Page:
Food in America

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Food in America


Eating Habits. American eating habits, which were quite different than those of Europe, captured the attention of European visitors to the United States during the early years of the republic. Most visitors made note of the eating practices they observed in their journals, and some visitors, by publishing their observations, presented them to a wider audience. They were interested not only in the type and quantity of the food, but also in the way it was prepared, served, and eaten.

Ashe. One description of American dining habits during this period comes from Englishman Thomas Ashe, who in 1806, in a story of a fictitious journey to America, wrote about dinner in a Kentucky cabin.


Sir Augustus John Foster, a traveling English nobleman, reported on a visit to the home of President Thomas Jefferson at Ponticello:

At Monticello I was present at some of the national sports and games, of which there are more in Virginia than in any other state I have visited. Horse racing is carried very far and gives rise to a great deal of gambling. Cock-fighting is on the decline, but still exists here and there. Quoits and nine-pins are much in fashion. And as to the festivities they are, especially the barbecues, most numerously attended on the Atlantic side of the Blue Ridge. A barbecue was originally a meeting in the woods to partake of a pig roasted whole. A pit was dug in the ground, firs placed in it, and a large pig supported on four stakes was put over the fire. There is always a dance afterwards, and I was told that at some places these meetings are exceedingly numerous, even the better sort of people attending them. Barbecues are now oftener held at a tavern and are very frequent in the summer. People think nothing of going ten or twelve miles to one.

Source: Augustus John Foster, Jeffersonian America: Notes on the United States of America Collected in the Years 1805-6-7 and 11-12, edited by Richard Beale Davis (San Marino, Cal.: Huntington Library, 1954).

The dinner consisted of a large piece of salt bacon, a dish of hominy, and a tureen of squirrel broth. I dined entirely on the last dish, which I found incomparably good, and the meat equal to the most delicate chicken. The Kentuckian ate nothing but bacon, which indeed is the favorite diet of all the inhabitants of the State, and drank nothing but whiskey, which soon made him more than two-thirds drunk. In this last practice he is also supported by the public habit. In a country then, where bacon and spirits form the favorite summer repast, it cannot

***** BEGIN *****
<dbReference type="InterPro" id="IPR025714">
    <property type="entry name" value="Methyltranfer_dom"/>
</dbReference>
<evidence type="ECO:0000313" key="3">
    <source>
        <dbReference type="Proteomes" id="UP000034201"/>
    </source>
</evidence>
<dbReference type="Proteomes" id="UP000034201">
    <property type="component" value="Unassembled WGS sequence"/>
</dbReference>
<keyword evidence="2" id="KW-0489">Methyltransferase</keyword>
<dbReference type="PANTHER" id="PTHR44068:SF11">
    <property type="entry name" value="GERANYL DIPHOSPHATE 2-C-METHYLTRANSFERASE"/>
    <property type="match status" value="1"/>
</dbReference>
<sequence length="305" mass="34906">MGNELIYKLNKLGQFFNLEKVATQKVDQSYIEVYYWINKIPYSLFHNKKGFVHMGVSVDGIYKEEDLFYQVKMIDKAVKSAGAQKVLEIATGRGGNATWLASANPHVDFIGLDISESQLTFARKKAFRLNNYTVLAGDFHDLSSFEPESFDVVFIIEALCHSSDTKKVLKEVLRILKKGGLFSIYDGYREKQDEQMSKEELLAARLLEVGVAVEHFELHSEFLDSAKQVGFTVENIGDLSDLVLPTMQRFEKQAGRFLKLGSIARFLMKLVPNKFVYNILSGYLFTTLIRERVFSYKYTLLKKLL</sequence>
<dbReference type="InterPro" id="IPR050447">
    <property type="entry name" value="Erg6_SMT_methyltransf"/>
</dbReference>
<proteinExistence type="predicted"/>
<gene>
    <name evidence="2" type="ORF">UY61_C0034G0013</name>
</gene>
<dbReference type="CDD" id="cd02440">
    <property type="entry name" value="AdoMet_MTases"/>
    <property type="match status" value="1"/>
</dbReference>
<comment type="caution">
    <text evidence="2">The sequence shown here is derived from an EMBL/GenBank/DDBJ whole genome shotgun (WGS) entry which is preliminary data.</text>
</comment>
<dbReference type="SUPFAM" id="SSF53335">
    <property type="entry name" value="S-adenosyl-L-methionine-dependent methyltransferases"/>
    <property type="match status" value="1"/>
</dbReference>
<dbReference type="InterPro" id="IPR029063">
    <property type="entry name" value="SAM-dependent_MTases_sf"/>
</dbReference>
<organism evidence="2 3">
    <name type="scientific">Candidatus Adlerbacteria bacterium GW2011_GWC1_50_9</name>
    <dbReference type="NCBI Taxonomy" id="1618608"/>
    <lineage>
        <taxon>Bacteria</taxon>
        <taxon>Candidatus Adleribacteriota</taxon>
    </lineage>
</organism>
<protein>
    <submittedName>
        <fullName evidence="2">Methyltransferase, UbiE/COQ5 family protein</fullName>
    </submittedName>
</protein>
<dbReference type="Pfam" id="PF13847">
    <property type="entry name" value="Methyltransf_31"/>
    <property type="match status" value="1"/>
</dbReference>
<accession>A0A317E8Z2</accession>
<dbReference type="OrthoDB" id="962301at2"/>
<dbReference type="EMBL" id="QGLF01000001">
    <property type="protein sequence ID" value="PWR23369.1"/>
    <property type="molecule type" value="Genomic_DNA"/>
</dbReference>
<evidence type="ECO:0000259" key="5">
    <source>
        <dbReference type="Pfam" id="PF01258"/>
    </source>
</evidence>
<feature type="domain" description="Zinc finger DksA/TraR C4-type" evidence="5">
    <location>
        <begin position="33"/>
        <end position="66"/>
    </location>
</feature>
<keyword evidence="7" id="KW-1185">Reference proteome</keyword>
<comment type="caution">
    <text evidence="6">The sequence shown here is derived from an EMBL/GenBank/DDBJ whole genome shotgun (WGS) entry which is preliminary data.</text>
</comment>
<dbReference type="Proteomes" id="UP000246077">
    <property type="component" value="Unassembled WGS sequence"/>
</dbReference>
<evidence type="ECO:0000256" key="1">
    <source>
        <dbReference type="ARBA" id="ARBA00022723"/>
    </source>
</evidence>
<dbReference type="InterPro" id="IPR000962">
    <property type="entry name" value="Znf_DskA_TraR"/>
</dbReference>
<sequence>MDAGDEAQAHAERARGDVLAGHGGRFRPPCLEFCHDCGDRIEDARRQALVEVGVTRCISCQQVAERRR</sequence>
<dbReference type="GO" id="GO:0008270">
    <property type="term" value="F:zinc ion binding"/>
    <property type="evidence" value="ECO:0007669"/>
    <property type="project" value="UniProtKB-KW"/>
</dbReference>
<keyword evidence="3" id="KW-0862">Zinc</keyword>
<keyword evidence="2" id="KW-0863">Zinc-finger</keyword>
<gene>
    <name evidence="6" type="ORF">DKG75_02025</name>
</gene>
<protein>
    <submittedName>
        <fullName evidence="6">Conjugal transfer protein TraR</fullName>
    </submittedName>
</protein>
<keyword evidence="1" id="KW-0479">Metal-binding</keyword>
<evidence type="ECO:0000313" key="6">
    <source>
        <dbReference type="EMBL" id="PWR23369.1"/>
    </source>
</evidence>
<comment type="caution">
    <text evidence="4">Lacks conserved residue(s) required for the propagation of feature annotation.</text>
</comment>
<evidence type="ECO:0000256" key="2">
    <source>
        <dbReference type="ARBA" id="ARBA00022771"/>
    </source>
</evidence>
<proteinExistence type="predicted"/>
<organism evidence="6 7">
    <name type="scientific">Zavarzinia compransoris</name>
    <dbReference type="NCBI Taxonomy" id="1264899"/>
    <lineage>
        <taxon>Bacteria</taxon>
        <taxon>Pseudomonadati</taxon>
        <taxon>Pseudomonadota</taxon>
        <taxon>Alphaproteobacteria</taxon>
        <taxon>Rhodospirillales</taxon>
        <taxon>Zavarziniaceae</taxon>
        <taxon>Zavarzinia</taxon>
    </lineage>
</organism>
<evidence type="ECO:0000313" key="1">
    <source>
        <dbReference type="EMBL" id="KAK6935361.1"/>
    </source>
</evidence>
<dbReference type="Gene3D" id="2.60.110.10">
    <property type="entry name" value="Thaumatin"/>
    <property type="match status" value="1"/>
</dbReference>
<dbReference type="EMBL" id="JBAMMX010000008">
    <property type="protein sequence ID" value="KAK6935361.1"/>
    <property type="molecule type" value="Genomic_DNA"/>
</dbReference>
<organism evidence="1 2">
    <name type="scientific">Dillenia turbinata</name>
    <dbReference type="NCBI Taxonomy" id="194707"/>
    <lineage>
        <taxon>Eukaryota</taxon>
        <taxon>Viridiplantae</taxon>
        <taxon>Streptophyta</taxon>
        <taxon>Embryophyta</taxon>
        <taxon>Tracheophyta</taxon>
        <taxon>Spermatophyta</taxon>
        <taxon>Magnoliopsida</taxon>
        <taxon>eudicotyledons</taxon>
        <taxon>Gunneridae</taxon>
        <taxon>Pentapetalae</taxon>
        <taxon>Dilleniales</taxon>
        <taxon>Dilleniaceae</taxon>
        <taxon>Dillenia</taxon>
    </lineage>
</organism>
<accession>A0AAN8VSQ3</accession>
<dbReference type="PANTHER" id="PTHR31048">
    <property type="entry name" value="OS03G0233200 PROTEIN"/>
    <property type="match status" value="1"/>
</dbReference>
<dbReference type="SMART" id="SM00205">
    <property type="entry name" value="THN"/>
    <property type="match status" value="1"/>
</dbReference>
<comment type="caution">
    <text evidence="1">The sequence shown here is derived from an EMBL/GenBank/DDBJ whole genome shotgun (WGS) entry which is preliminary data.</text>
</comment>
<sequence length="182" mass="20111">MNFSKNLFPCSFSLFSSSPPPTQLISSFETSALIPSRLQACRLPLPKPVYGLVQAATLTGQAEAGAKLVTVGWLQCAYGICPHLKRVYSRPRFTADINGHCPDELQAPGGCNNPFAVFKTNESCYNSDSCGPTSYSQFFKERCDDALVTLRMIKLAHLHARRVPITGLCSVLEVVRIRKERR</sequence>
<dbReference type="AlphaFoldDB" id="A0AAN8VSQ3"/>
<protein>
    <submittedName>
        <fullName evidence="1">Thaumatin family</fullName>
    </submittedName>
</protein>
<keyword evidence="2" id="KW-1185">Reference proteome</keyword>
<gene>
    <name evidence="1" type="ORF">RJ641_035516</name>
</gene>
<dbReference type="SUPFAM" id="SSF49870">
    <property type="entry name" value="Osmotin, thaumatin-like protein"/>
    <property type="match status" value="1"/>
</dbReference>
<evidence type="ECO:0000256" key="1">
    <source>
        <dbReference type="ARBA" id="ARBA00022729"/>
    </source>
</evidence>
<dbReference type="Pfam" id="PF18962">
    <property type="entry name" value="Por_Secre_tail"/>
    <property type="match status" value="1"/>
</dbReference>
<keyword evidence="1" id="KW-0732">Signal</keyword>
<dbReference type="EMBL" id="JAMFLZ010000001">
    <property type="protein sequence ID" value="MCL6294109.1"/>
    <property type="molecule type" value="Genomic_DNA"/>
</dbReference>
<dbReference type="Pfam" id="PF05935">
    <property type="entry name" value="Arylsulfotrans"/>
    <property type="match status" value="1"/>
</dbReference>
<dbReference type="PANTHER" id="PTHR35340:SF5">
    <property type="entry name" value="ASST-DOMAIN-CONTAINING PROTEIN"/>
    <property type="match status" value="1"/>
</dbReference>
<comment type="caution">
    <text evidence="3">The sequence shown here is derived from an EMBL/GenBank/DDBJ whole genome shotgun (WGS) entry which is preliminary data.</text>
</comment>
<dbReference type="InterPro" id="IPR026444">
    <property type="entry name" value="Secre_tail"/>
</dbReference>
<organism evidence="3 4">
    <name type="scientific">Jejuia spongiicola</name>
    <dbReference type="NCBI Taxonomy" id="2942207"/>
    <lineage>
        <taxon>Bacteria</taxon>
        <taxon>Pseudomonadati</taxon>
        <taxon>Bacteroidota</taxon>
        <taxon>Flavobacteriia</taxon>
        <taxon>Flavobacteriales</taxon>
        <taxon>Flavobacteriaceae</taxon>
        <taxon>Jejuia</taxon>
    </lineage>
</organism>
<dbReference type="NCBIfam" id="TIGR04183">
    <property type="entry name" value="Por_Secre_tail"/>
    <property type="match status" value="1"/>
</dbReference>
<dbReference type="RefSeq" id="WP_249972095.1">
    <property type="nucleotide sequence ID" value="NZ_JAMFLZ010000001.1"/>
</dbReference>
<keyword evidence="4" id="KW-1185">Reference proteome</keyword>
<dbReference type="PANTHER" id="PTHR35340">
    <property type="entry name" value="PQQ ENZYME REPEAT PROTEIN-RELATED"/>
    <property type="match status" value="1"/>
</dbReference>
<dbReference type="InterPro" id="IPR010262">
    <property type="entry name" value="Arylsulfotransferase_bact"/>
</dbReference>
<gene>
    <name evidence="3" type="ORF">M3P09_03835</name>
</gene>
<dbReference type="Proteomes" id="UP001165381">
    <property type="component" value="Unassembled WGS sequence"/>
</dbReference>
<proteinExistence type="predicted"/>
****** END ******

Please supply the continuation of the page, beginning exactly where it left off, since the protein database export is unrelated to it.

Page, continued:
not be just to attribute entirely the causes of infirmity to the climate. No people on earth live with less regard to regimen. They eat salt meat three times a day, seldom or never have any vegetables, and drink ardent spirits from morning till night. They have not only an aversion to fresh meat, but a vulgar prejudice that it is unwholesome. The truth is, their stomachs are depraved by burning liquors, and they have no appetite for anything but what is high-flavored and strongly impregnated by salt.

Vol-ney. Ashe was correct in saying that salted meat was a staple of the diet in Kentucky, but he clearly did not understand why. In the country fresh meat, other than game or poultry, was not always available. Only the wealthy could afford fresh meat regularly. However, it was possible for most people to raise hogs because they were inexpensive, and the most effective way to preserve the meat after slaughter was by salting. Also, contrary to what Ashe said, vegetables were also a part of the diet, though corn was the most commonly used vegetable. A more reliable account of American eating habits was provided by Constantin-François Chasseboeuf, Comte de Vol-ney:

I will venture to say that if a prize were proposed for the scheme of a regimen most calculated to injure the stomach, the teeth, and the health in general, no better could be invented than that of the Americans. In the morning at breakfast they deluge their stomachs with a quart of hot water, impregnated with tea, or so slightly with coffee that it is mere colored water; and they swallow, almost without chewing, hot bread, half baked, toast soaked in butter, cheese of the fattest kind, slices of salt or hung beef, ham, etc., all which are nearly insoluble. At dinner they have boiled pastes under the name of puddings, and the fattest are esteemed the most delicious; all their sauces, even for roast beef, are melted butter; their turnips and potatoes swim in hogs lard, butter, or fat; under the name of pie or pumpkin, their pastry is nothing but a greasy paste, never sufficiently baked. To digest these viscous substances they take tea almost instantly after dinner, making it so strong that it is absolutely bitter to the taste, in which state it affects the nerves so powerfully that even the English find it brings on a more obstinate restlessness than coffee. Supper again introduces salt meats or oysters. As Chastellux says, the whole day passes in heaping indigestions on one another; and to give tone to the poor, relaxed, and wearied stomach, they drink Madeira, rum, French brandy, gin, or malt spirits, which complete the ruin of the nervous system.


Henry Adams, History of the United States during the First Administration of Thomas Jefferson, volume 1 (Cambridge, Mass.: Privately printed, 1884); Thomas Ashe, Travels in America, 1806 (London: R. Phillips, 1808).